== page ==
Saturday, January 30, 2010
Ute Pass Trail, etc.
We met at Memorial Park. This would be my second meeting with the group, only this time Barr Trail was not on the agenda. Today was the day for running the Ute Pass Trail, and I was stoked as I am before any run. Matt gave his speech, and off we went. We were another pack of a hundred or so Paul Reveres, and I am still convinced that if we hollered “The Redcoats are coming!” some of the locals of Manitou Springs would get overly excited. Maybe I’ll try that next Sunday.
The Ute Pass Trail, unlike Barr Trail, winds in a northerly direction from town. You reach the trail head almost the same way as if you were running to the incline itself, except for the right turn. The entrance is something of a joy as it winds around a hillside revealing Colorado Springs to the East. I beheld the view for only a short time until a hill started. And it was a whopper. I did a tempo on the way up, eased up on the crest, and cruised down the other side. It was like this for a few more miles- rolling hills and a lot of aged ice that I had to contend with. I’ve developed the habit of running down slippery trails in a zigzag fashion to keep better control, which seems to be working pretty well.
I got used to the up and down until US 24 came along. It had to be crossed, and anybody who lives in Colorado Springs would tell you that this is no country road. It is a two-lane divided highway that winds up Ute Pass itself with ridiculous traffic. So, in order to cross this Rocky Mountain Auto-Bahn, you have mere seconds to act. There is no time to tarry, you got to scoot yourself across with your spirits high. I took a deep breath, hauled ass, and made it.
With my heart rate still racing from the road crossing, I was back on the trail. It was a bit different this time, as this section switch backs up a foot hill and plateaus into a deep coniferous forest of Ponderosa Pine and the occasional Lodge Pole. There was a lot of ice here, and I lost traction on several missteps. Luckily though- I had no bruises. I have always been curious about Waldo Canyon, which was where I was at that moment.
The ascent out of the small canyon was another series of switchbacks and not too intense. As soon as I came up on the rim, another view of Colorado Springs came into focus which I couldn’t help but love. From this point on, it was a downhill joy ride on two feet. If you blog followers read my first entry, you know that I enjoy the down hills. The descent was just peachy- I used the gravity to leap over small rocks while in an all out sprint. I will say though, that by this time the chilly wind was really blowing, blowing, blowing crisp coldness against my face. The wind would do this for the rest of my run.
At the bottom was US 24 and it had to be crossed, again. This time though, the crossing wasn’t that nerve-racking. My only issue was a wind blown face, dry with remains of free-flowing fluids that once resided in my nose. Tissues are an essential on a windy trail run, lesson learned.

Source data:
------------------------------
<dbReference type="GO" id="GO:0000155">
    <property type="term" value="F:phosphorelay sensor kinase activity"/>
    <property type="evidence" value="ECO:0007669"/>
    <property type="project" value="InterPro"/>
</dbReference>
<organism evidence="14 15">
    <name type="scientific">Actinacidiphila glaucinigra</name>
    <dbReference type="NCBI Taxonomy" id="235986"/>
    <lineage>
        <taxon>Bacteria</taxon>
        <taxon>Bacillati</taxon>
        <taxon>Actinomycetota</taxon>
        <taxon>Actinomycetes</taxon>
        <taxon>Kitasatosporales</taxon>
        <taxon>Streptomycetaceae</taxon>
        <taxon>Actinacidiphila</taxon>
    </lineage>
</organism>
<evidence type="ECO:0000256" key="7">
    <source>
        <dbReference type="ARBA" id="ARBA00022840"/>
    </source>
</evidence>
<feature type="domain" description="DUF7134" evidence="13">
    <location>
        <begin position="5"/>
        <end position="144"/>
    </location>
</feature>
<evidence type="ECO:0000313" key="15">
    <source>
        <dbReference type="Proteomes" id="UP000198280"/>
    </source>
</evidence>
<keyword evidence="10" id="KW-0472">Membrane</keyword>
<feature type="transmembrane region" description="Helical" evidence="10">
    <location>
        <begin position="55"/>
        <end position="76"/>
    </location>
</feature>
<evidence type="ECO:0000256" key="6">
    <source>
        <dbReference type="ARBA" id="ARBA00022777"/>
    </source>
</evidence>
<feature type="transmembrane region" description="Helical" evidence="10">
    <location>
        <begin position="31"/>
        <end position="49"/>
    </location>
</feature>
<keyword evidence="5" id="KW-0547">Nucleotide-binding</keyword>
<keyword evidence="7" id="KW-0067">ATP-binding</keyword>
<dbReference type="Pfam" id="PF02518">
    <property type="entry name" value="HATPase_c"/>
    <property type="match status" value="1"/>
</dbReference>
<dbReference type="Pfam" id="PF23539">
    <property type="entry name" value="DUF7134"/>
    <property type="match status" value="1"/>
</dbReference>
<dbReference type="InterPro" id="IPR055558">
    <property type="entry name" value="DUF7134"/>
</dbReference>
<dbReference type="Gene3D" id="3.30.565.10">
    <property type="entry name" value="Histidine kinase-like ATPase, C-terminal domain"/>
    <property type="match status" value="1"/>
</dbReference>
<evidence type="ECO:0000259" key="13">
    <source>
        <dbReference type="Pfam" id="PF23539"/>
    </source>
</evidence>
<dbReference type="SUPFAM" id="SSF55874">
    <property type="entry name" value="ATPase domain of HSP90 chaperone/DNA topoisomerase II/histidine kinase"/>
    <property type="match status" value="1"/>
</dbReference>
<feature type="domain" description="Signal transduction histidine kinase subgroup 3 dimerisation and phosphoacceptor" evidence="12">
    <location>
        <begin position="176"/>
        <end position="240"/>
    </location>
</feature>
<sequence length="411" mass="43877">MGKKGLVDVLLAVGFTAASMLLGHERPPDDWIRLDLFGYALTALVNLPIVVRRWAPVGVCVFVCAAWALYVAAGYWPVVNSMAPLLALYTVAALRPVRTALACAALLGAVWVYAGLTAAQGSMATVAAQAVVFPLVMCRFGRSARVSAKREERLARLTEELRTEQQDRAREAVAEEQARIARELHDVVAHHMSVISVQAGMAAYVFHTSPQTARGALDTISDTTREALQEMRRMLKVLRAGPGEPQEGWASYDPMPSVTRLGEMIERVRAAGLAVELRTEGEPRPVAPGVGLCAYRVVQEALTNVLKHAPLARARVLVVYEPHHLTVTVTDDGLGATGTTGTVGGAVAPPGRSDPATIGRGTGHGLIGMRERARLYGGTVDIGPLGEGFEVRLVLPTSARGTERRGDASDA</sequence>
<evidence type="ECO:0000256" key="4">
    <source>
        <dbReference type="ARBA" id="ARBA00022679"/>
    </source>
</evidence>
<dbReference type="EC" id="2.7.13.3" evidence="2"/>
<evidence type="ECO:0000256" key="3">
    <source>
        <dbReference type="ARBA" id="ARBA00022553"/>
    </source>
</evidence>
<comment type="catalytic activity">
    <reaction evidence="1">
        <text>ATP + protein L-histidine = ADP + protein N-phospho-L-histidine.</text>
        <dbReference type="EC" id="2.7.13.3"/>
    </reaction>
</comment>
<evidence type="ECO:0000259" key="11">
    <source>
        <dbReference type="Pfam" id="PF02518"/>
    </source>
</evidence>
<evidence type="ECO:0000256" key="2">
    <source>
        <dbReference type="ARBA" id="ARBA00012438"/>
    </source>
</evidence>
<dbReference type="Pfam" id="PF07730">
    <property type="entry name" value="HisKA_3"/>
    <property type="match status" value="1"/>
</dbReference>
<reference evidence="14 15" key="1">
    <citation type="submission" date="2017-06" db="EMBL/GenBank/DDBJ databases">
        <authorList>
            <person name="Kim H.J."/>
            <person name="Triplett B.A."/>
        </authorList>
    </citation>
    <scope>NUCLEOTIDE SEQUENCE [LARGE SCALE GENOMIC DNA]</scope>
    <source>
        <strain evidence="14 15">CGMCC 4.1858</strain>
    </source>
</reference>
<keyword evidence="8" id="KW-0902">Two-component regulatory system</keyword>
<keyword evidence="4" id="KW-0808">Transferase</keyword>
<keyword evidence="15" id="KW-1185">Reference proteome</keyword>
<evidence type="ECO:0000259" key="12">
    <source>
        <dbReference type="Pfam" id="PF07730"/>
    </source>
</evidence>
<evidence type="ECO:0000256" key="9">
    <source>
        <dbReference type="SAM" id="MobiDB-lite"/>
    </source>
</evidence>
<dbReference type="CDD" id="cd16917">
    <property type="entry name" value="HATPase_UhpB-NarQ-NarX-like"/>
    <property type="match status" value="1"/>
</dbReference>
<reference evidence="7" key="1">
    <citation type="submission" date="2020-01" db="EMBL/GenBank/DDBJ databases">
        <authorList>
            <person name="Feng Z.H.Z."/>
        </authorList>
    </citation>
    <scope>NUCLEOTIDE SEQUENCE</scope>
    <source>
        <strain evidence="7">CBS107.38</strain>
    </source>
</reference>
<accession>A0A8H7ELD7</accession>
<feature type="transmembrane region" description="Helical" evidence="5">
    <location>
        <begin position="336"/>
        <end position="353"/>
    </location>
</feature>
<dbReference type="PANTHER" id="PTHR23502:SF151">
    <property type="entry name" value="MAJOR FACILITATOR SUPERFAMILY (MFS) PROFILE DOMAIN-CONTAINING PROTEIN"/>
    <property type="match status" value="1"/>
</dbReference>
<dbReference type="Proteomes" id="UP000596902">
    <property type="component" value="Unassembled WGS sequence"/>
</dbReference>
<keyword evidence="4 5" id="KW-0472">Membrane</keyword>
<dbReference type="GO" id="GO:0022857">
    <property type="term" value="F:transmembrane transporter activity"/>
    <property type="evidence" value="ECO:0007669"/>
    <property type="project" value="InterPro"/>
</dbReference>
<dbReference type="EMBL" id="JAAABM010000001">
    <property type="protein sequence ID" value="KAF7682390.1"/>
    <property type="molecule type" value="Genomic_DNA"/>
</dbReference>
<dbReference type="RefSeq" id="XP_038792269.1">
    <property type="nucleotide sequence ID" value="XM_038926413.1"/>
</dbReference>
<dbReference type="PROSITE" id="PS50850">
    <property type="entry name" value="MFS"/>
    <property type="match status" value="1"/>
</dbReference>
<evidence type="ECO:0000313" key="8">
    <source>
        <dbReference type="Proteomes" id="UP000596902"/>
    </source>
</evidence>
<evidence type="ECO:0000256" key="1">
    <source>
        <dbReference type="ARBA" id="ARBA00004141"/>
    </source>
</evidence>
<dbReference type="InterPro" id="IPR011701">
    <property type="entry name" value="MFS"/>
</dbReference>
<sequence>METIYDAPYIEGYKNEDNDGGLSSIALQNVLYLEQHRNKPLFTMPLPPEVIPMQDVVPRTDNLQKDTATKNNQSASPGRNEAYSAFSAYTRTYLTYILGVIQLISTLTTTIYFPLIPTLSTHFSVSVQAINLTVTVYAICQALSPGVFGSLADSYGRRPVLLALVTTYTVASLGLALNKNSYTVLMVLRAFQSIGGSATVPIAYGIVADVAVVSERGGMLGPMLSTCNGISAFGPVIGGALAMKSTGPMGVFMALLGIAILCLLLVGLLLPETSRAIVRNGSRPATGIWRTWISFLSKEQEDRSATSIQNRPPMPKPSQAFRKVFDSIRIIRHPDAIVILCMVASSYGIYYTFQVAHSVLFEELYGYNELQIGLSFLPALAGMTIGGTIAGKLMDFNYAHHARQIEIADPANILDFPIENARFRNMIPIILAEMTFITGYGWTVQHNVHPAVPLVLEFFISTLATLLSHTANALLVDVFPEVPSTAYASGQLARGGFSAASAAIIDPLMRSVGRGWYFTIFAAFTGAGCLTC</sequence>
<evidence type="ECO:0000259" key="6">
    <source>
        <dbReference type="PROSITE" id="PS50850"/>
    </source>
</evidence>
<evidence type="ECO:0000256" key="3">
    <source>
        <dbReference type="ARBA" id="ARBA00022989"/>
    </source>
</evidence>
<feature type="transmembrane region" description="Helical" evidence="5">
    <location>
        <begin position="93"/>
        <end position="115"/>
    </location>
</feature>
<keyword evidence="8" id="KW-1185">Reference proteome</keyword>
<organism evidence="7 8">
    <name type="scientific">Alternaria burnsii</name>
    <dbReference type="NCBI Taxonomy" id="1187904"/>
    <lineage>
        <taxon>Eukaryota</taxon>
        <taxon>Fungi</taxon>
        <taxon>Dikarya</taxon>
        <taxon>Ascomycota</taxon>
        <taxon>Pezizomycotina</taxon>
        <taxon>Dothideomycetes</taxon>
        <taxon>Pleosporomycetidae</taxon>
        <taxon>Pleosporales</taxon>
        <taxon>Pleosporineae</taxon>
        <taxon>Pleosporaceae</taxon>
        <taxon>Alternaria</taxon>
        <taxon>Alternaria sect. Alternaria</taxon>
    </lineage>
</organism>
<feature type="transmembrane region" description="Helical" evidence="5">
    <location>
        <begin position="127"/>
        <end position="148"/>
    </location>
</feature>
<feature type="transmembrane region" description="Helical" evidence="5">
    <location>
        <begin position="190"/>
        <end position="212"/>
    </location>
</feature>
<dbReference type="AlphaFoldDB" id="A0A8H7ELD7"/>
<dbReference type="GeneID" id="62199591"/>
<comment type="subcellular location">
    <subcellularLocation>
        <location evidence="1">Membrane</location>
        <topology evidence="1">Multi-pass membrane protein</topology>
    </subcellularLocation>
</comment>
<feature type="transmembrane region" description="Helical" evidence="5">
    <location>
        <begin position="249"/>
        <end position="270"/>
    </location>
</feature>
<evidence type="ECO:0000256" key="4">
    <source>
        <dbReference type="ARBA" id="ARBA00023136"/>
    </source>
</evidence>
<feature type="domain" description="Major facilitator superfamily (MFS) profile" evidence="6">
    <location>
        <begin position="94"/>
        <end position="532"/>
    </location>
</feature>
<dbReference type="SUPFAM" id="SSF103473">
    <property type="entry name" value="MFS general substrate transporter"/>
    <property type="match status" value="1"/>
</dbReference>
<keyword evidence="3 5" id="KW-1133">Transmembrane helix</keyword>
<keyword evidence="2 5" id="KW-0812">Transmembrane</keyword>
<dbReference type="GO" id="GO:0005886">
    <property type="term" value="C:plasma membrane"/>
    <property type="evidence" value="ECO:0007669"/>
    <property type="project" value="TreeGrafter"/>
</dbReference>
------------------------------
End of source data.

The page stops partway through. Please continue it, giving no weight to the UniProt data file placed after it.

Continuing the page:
The re-crossing of the highway revealed a junction of two trails, and shamefully I do not remember the name of the trail I took. What I do remember, though, was that this leg of the run was most strenuous. It just went up, and it seemed to never stop. There were no switchbacks, and the trail was deep snow. On the UP side though, the sun was shining brightly, the winds died down, making for some comfort. By this point, as I was running, I was realizing my failures of checking the Incline Club website as to how long this run actually was. If this trail was leading where I assumed it was, then that meant that there was still plenty of miles of adventure to be had.
The Fremont Experimental Forest, interestingly enough, is the site where many species of trees were planted years ago. The whole purpose of this planting was to see how many species could actually endure life in an alpine environment. (http://www.skyrunner.com/ppcourse.htm) Ironically, the experiment revealed that the only trees that could survive were in fact the native ones! At any rate, the trail wound through this experimental forest and the remnants of buildings where the research took place could be noticed. Trail runs are good for that occasional bit of history learned during the jaunt.
By now, Barr Trail bid me a how-do. For a good hour, with the company of a helpful guide who has run this 19-mile course several times before, I have been running up and around the tops of Rocky and Manitou Mountains, and through the experimental forest, still feeling a bit of cold wind against the face causing there to be no let up of those internal nasal fluids from flowing out. There just comes a point, though, when giving a shit becomes a figment of imagination. I was ready just to be done, and Barr Trail would slowly lead me to that reality. Goings were a bit rough on the descent, and I had not screwed my shoes per the advice of many other Incline Club members. It was a different type of ice, what I call dirt-ice, where dirt and dust cover the freeze to where you just don’t notice and think that you’re running on the normal ground. Like I say, it was rough but there were railings that helped me out.
I think it was near 1:00 in the afternoon when I finally made it back to Memorial Park. If it hadn’t been for my guide I probably would have lost my way and as a result traveled on the easy, painless path that many of the smart and mentally sound runners chose to take. But some people, like me, just sort of treat each trail run as if it were a fruit, a fruit that is rich with sweet juices of adventure. Blindly, we try to extract great quantities of this adventurous fruit juice until there is none left. When that happens, our run is over.